But would I personally liked to be worldly wise or worldly dumb? I'd choose the latter sometimes coz its a happier space. As for worldly wisdom, I am getting wise with each passing day :) Not there yet. 

Thursday, April 10, 2014

:)

Mom has been prepping away for months, researching every vaideeka ritual, remembered and forgotten, for my wedding. It is going to be a no-ritual-omitted 5 day traditional Iyengar wedding. 
I have always believed in fasts and poojas and sahasranama parayanas each day that I took a fancy to and I did some through this month and the some days of the last.
Each invite is simple, but personalized as mom wished and I know now that the longest time is invested in inviting people. We are nowhere near completing the drive :) Especially because it was split between only my mom and I. And when I began my fast mom did it alone.
I have always been piqued about the reasons some rituals are done and the wedding rituals are fascinating, especially because our purohit explained every detail. 
Right from planning the songs that will be traditionally sung during the wedding, to personally designing and ordering the madisaar (and every other sari that I will wear) and Rahul's muhurta veshti (she wanted his veshti to be grand as well, since she believed somehow the girl always ends up looking good and the boy's cotton veshti ends up looking quite sad by the end of a couple of hours), to the manner in which people will be invited for the muhurtam and top it all off, the rituals will involve a bullock cart and a horse drawn carriage. And let me tell you, it's not for the Janavasam :)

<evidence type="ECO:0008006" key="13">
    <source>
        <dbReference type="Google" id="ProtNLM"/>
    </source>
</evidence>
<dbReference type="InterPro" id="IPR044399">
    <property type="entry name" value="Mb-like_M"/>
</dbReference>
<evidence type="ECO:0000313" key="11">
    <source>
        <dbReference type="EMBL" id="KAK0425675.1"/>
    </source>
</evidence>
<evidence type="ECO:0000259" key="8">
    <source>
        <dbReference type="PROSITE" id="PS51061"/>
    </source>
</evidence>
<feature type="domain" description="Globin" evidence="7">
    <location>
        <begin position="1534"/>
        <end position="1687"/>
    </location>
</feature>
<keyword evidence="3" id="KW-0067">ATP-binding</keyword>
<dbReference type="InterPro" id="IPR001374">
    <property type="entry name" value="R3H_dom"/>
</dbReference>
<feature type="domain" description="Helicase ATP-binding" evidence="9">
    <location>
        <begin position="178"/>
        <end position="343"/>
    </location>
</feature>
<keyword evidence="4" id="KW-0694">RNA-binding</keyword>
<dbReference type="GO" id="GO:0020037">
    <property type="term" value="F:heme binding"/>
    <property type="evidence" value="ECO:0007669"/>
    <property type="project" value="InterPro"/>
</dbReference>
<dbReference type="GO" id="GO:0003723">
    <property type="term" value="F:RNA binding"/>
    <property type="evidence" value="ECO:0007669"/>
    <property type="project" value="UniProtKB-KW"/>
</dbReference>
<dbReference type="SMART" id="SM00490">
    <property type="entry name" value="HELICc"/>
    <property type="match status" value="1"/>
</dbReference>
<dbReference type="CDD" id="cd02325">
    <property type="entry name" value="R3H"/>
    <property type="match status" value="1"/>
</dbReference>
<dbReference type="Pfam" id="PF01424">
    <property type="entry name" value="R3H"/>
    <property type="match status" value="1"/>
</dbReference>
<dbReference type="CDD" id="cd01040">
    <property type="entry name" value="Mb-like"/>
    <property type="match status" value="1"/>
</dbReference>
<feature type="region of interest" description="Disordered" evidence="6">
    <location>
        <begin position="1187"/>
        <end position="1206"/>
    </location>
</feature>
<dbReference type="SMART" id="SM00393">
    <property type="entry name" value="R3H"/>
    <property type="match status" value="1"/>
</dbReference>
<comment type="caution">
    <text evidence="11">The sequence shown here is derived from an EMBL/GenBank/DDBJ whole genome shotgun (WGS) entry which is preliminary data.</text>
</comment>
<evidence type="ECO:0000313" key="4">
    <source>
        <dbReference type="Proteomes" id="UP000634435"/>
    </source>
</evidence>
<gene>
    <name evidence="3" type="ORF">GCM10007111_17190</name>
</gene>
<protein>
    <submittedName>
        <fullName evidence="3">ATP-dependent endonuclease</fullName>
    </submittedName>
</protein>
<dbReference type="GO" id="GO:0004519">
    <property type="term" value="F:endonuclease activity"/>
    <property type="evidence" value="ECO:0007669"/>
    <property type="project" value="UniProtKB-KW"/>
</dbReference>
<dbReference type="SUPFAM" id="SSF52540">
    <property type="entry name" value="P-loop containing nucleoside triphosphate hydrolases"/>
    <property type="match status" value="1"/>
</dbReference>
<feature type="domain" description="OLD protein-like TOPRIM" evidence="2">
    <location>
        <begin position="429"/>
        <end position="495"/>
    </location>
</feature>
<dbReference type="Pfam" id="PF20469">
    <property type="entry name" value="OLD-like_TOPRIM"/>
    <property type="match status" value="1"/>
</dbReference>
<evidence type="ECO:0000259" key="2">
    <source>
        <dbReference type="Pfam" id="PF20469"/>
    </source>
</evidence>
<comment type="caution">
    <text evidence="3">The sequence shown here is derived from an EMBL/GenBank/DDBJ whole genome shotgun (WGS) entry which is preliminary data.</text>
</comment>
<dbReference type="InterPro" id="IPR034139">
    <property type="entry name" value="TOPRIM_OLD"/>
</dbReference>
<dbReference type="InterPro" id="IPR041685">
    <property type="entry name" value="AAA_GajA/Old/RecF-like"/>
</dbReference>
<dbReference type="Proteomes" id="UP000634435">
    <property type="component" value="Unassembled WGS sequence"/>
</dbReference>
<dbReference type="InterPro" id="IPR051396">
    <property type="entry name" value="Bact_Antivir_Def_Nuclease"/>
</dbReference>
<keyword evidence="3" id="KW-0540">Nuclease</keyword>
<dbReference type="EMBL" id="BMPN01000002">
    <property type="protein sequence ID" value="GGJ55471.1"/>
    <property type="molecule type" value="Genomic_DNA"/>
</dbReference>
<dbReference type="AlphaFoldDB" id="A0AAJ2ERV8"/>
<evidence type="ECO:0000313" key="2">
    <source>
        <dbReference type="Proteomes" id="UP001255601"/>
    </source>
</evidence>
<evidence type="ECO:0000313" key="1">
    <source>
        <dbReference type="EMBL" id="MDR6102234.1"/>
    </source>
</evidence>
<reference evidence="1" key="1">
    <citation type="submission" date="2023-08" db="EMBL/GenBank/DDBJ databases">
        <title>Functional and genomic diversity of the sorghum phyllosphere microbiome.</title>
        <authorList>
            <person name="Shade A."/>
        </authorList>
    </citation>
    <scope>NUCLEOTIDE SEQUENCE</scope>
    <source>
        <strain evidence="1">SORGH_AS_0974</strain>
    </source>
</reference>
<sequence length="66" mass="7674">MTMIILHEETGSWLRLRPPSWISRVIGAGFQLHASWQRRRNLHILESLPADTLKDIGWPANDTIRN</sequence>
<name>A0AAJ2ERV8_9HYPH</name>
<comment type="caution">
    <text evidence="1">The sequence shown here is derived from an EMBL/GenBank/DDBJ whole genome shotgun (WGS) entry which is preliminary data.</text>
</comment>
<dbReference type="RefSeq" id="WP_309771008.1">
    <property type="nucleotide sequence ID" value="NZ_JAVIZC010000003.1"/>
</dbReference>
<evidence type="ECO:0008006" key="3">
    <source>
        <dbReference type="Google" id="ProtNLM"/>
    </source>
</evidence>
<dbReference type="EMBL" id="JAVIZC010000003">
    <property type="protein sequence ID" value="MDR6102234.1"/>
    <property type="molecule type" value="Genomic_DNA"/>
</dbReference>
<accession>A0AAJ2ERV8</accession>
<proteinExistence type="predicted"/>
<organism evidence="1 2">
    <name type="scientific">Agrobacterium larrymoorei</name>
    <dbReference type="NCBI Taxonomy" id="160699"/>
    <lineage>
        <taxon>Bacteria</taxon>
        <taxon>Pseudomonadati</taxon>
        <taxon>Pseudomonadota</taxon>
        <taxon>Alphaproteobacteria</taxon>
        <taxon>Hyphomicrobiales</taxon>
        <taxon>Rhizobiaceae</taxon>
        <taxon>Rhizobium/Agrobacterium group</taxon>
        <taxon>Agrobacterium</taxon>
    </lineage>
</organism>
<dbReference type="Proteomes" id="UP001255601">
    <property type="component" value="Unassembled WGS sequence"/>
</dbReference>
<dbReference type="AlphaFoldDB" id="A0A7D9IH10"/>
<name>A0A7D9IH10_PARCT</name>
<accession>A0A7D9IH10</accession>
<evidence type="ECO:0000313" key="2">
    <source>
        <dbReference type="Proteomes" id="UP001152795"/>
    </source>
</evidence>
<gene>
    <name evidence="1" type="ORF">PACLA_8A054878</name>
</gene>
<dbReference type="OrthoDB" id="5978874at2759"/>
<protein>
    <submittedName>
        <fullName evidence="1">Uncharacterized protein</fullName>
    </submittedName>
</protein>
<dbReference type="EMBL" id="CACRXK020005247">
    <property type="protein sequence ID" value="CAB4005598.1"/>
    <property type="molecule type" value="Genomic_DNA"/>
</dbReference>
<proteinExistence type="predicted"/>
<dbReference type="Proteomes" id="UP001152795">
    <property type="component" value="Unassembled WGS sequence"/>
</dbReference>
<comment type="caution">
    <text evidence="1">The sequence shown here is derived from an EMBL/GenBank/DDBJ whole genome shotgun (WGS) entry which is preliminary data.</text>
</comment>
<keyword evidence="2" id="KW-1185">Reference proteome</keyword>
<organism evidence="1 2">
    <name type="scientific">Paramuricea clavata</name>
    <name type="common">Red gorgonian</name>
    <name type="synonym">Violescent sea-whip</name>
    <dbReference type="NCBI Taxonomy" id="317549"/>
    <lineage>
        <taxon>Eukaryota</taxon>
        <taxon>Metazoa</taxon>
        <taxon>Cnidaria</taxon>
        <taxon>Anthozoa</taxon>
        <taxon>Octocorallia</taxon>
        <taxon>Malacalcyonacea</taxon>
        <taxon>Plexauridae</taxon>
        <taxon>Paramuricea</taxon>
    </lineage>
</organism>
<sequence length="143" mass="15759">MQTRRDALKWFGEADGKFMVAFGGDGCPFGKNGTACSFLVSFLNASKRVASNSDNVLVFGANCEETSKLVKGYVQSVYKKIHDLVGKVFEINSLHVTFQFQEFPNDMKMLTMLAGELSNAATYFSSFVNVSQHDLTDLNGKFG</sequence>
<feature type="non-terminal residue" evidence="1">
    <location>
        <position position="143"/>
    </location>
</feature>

I wanted to follow every bit of the aachaaram and the 'madi' and the fasting that is done during a wedding. Until all the rituals associated with the wedding is over the bride and the groom are to eat only certain foods.
Mom is documenting every bit of the processes running upto the rituals and the rituals itself. I just got to know that there is a sweet ritual associated with Pon urukkardhu meaning melting the gold for the thirumangalyam.
I also knew during this time that the Thaali is bought (or preferably made specifically by a goldsmith) only on a muhurtam closest to the wedding. A thali is never bought months in advance and stored, because there is a belief system that a Thali should not be 'made to wait'. There is another belief system that no unfortunate event (like the demise of a close/distant relative) should happen while the Thali is kept in the house and this is another reason why the it is bought as close to the wedding as possible. Thereafter the purohit threads it in a prepared 'charadu' at a time before the wedding. Changing this charadu into a gold chain is another small ritual done a few weeks after the wedding apparently. I don't know the details of this yet.